In commemoration of the United Nations' designation of February 11, 2021 as an International Day of Women and Girls in Science the Applied Sciences Program is highlighting some of the recent work by members of the team.
Identifying Opportunities with Helena Chapman - Helena Chapman is an associate program manager for the Earth Applied Sciences' Health and Air Quality program. She is both a physician and has a Ph.D. in public health with a concentration in “One Health,” a concept recognizing the interconnectedness between human, animal and environmental health. Chapman uses her expertise to identify research and programmatic gaps in the field and find innovative solutions and also supports the Group on Earth Observations (GEO) Health Community of Practice, a global network of governments, organizations and observers which promotes the use of Earth observation data in health decision-making at local, national and international levels.
Geospatial Accolades for Award Winning Africa Flores - Africa Flores of SERVIR Amazonia received the “Geospatial Woman Champion of the Year” award in 2020 for her work to increase the use of Earth observations across environmental programs and inspire women around the world. Selected for being the undisputed leader of the year in her field, Flores’s award recognizes her for developing Earth observations capacities with enthusiasm and innovative thinking, especially in support of resource conservation in her home country of Guatemala and Latin America
Maggi Glasscoe and Dalia Kirschbaum: Collaborating to Improve Flood and Landslide Monitoring - Glasscoe and Kirschbaum worked together to improve landslide and flood alerting by the DisasterAWARE platform, a product of the Pacific Disaster Center (PDC). Margaret “Maggi” Glasscoe is a geophysicist at NASA’s Jet Propulsion Laboratory (JPL) and is principal investigator for a project that assesses floods on a global scale and creates risk alerts as part of the NASA Earth Applied Science Disasters program area. Dalia Kirschbaum is the chief of the Hydrological Sciences Laboratory at NASA’s Goddard Space Flight Center and a research scientist, where she focuses on regional and global landslide hazard modeling. She is the principal investigator for a Disasters program area that uses satellite data to study where and when landslides may be happening around the world. More about their collaboration in the article titled, Early Access to Global Flood Tracking.
Powered by Plants: How Emily Kennebeck broadens NASA Earth observation uses for United Nations Sustainable Development Goals (SDGs) - As a NASA intern, Purdue University student Kennebeck worked with the Program's Argyro Kavvada, SDG program manager on projects that support the use and integration of Earth observations or models in countries’ activities to meet SDGs in the context of climate variability and change. These Global Goals were developed to promote a more sustainable environment in which all species can live, and in which all humans can live with equal footing across gender, class, race, faith and other important factors. The UN member states have agreed to strive to meet these goals by 2030.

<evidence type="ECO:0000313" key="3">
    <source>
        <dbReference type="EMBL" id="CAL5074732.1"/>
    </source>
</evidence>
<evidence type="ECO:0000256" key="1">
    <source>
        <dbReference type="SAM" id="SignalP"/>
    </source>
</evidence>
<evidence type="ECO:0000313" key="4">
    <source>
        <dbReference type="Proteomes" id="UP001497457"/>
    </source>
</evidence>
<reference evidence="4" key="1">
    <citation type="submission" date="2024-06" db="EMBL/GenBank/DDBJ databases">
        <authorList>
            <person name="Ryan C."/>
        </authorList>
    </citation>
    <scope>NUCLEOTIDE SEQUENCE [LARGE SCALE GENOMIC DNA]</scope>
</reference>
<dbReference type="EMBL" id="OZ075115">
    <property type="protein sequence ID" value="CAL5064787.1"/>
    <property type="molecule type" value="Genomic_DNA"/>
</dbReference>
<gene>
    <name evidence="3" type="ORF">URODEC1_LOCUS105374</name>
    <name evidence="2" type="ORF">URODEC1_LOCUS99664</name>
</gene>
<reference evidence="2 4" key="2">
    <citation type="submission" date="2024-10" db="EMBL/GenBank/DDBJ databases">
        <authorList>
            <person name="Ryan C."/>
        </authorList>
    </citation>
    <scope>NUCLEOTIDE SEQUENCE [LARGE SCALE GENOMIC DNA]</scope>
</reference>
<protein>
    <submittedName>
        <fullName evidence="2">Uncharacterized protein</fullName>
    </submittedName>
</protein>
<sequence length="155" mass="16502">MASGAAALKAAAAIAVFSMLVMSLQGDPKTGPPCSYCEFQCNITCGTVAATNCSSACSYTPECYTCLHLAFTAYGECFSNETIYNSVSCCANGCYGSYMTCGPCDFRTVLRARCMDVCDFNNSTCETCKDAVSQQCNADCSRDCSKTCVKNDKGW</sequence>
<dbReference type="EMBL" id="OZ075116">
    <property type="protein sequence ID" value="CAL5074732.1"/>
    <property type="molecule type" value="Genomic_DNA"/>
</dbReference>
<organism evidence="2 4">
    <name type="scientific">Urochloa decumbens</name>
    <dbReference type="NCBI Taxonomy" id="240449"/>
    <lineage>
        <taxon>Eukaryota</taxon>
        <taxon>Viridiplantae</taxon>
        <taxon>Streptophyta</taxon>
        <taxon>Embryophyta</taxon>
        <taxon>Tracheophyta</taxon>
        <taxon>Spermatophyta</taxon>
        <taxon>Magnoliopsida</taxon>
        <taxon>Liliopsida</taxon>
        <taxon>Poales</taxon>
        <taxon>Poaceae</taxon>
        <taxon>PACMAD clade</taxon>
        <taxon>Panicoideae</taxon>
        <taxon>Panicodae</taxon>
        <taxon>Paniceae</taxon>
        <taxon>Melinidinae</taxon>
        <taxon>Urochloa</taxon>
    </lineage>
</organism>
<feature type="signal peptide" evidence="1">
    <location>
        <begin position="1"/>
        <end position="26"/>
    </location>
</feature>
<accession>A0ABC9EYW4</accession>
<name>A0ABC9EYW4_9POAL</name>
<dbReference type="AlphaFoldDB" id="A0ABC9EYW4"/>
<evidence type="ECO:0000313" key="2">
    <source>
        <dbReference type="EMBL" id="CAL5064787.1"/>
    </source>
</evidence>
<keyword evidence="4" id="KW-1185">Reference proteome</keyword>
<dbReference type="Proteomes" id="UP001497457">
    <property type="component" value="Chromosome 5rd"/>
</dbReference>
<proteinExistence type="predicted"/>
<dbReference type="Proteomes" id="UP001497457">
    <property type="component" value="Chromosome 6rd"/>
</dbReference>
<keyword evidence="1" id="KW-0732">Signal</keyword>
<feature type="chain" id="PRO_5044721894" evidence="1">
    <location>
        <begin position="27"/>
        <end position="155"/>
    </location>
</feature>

Managing the Navajo Nation's Water Resources with NASA Data - Nikki Tulley is a member of the Navajo Nation and as a summer intern with NASA's Western Water Applications Office, helped the Navajo Nation Drought Project built a cloud-based web application called the Drought Severity Evaluation Tool (DSET). It improves drought reporting and management in the Navajo Nation and combines satellite data, modeled inputs, and in-situ data from the Navajo in a web-based platform.
Creating a Global Community - Betzy Hernández is an associate program manager for the NASA Earth Capacity Building program area, a Capacity Building lead within the SERVIR Science Coordination Office (SCO) and a research associate at the University of Alabama in Huntsville, Hernández is skilled at creating worldwide connections. She helps countries strengthen their understanding of Earth observations so they can use these data to find solutions to local challenges.
Shayna Skolnik: Visualizing Disasters Impacts with Virtual Reality - Shayna Skolnik is the founder and CEO of Navteca, a woman and minority-owned technology company that focuses on emerging technologies and IT innovations through artificial intelligence, cloud solutions and advanced data visualization. Through Navteca, Shayna collaborates with NASA to demonstrate and investigate the potential of virtual reality (VR) and augmented reality (AR) to improve data accessibility and visualization for Earth science research and disaster response efforts.
Nancy Searby Receives GEO Excellence Award - Nancy Searby, program manager for NASA’s Earth Science Applied Sciences Capacity Building program area, received a 2020 Individual Excellence Award from the Group on Earth Observations (GEO). GEO recognized Searby for demonstrating exceptional personal commitment to the GEO mission.